Are all vector-bosons gauge-bosons?

According to Sredicki's QFT pg. 120:

Theories with spin-one fields are renormalizable for $d = 4$ if and only if the spin-one fields are associated with a gauge symmetry.

So I guess that means that you can have low-energy effective field theories of spin-1 bosons without gauge symmetry, but not UV-complete theories.

Is every vector boson a gauge boson? The answer is no. The Kalb-Ramond field in string theory is an example of an antisymmetric two-index tensor $B_{\mu \nu}$ ($\mu , \nu$ $\in$ $\{1, ... ,d\}$) whose components $B_{\mu i}$ (where $i$ are indices on a compactification space) behave as vector bosons after dimensional reduction and (strictly speaking) such vectors are not the gauge bosons of a gauge interaction. The resulting effective theory (obtained by taking the zero slope limit of string theory in a given compactification) containt vector bosons $B_{\mu i}$ whose interactions are local and unitary. Similar examples can be given with higher p-form fields.

More details and subtleties can be read in this excellent answer.

We are looking for a vector field $A_{\mu}(x)$ which has spin 1 particle excitations, and does NOT require gauge invariance to describe it. Let's figure this out systematically, although I won't go through the gory details (references are below). First of all, the vector field is in the $(\frac{1}{2},\frac{1}{2})$ representation of the Lorentz group, so translating this into what spins this field could possibly produce, it is spin $0$ and spin $1$. If we wish to kill the spin $0$ component of the field, which would be of the form $A_{\mu}(x)=\partial_{\mu}\lambda(x)$, we could

1) Require that our theory has a gauge invariance $A_{\mu}\to A_{\mu}+\partial_{\mu}\lambda$.

2) Require that the field $A_{\mu}$ satisfies the "Lorentz gauge" constraint $\partial_{\mu}A^{\mu}=0$ (although calling it a gauge in this context is misleading).

Or we could simply leave the spin $0$ excitation alone and let it propagate.

Let's now consider the effect of the particle's mass. Starting with a massless spin $1$ particle. It turns out, that on very general circumstances, it is impossible to construct a vector field with massless excitations which transforms under Lorentz transformations the following way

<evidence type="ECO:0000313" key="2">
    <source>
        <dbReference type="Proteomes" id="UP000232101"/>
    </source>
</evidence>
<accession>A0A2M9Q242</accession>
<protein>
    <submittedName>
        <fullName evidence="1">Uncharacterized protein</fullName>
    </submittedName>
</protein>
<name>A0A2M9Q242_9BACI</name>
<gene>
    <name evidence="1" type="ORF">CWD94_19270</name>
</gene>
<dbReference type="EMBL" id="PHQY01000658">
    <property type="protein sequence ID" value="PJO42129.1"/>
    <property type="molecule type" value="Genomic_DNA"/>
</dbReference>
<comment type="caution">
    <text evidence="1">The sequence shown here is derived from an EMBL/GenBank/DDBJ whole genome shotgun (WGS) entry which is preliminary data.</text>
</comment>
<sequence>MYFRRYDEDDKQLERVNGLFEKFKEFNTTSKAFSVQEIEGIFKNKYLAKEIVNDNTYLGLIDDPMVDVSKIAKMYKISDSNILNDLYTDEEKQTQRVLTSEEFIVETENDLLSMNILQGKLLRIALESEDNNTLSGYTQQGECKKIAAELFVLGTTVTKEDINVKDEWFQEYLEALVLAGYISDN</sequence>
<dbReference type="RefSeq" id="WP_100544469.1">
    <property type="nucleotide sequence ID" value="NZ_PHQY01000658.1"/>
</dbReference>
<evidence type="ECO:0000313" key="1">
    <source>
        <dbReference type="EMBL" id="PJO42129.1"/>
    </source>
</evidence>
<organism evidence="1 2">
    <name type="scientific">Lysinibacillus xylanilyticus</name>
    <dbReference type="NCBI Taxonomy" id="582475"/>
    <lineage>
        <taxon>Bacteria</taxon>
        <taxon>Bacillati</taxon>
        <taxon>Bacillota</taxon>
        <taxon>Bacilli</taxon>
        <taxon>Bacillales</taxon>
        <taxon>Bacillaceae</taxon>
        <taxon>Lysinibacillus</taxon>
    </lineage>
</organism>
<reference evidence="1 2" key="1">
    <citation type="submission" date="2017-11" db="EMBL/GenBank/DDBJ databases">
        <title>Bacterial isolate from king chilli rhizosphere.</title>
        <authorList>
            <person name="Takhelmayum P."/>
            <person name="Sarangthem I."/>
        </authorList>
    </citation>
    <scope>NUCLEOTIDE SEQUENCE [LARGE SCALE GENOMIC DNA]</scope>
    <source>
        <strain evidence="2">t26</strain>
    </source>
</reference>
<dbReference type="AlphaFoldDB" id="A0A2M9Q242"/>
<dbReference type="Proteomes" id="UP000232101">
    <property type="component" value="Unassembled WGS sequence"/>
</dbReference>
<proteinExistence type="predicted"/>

Where $U(\Lambda)$ is a unitary representation of the Lorentz group. To understand why this is, it has to do with how the vector field is represented in terms of creation and annihilation operators. In general we have $$A_{\mu}(x)=\int d^3p(2\pi)^{-3/2}(2p^0)^{-1/2}\sum_{\sigma=\pm 1}\Big(e_{\mu}(p,\sigma)e^{ip\cdot x}a(p,\sigma)+e^*_{\mu}(p,\sigma)e^{-ip\cdot x}a^{\dagger}(p,\sigma)\Big)$$

Where $e_{\mu}(p,\sigma)$ is the polarization vector, $\sigma$ is the helicity and $a(p,\sigma)$ is an annihilation operator of the massless spin $1$ particle. The $U(\Lambda)$ acts on the $a(p,\sigma)$ and they represent the true particle content of the field excitation. Somehow, we need a polarization vector $e_{\mu}(p,\sigma)$ which transforms appropriately to go from the massless spin $1$ particle representation the $a(p,\sigma)$ transform under, to the $(\frac{1}{2},\frac{1}{2})$ representation that the field $A_{\mu}$ should transform with respect to. This simply cannot be done.

The best that can be done is the following


This is a combination of a Lorentz transformation and a GAUGE transformation. This is highly concerning, as this implies that the theory can no longer be unitary. In order to remedy this we must require gauge invariance! Thus any massless spin 1 particle must be described by a gauge invariant vector field. Similar arguments can be made for non-abelian vector fields.

Once we add a mass, these issues don't arise, and gauge invariance is not required. But constructing a unitary and renormalizeable theory is another story. One could imagine adding a simple mass term to the Yang-Mills action $-m^2A_{\mu}A^{\mu}$ to describe a massive spin $1$ particle, however the pesky minus sign in the Minkowski inner product creates an unstable vacuum. One can attempt to remedy this by adding a term $-\lambda (A_{\mu}A^{\mu})^2$, but then we run into the issue of renormalizability, as well as a spontaneous breakdown of Lorentz symmetry.

The fact of the matter is it is much "easier" to describe a massive spin $1$ particle using gauge invariance. This is done in the standard model, where the $W$ and $Z$ bosons are massive spin $1$ particles. These are described by an $SU(2)\times U(1)$ gauge theory which is spontaneously broken, leaving some of the modes massive. This can be done in a unitary and renormalizeable way.

Most of the details here can be found in Volume I of The Quantum Theory of Fields by Steven Weinberg, Sections 5.3 and 5.9.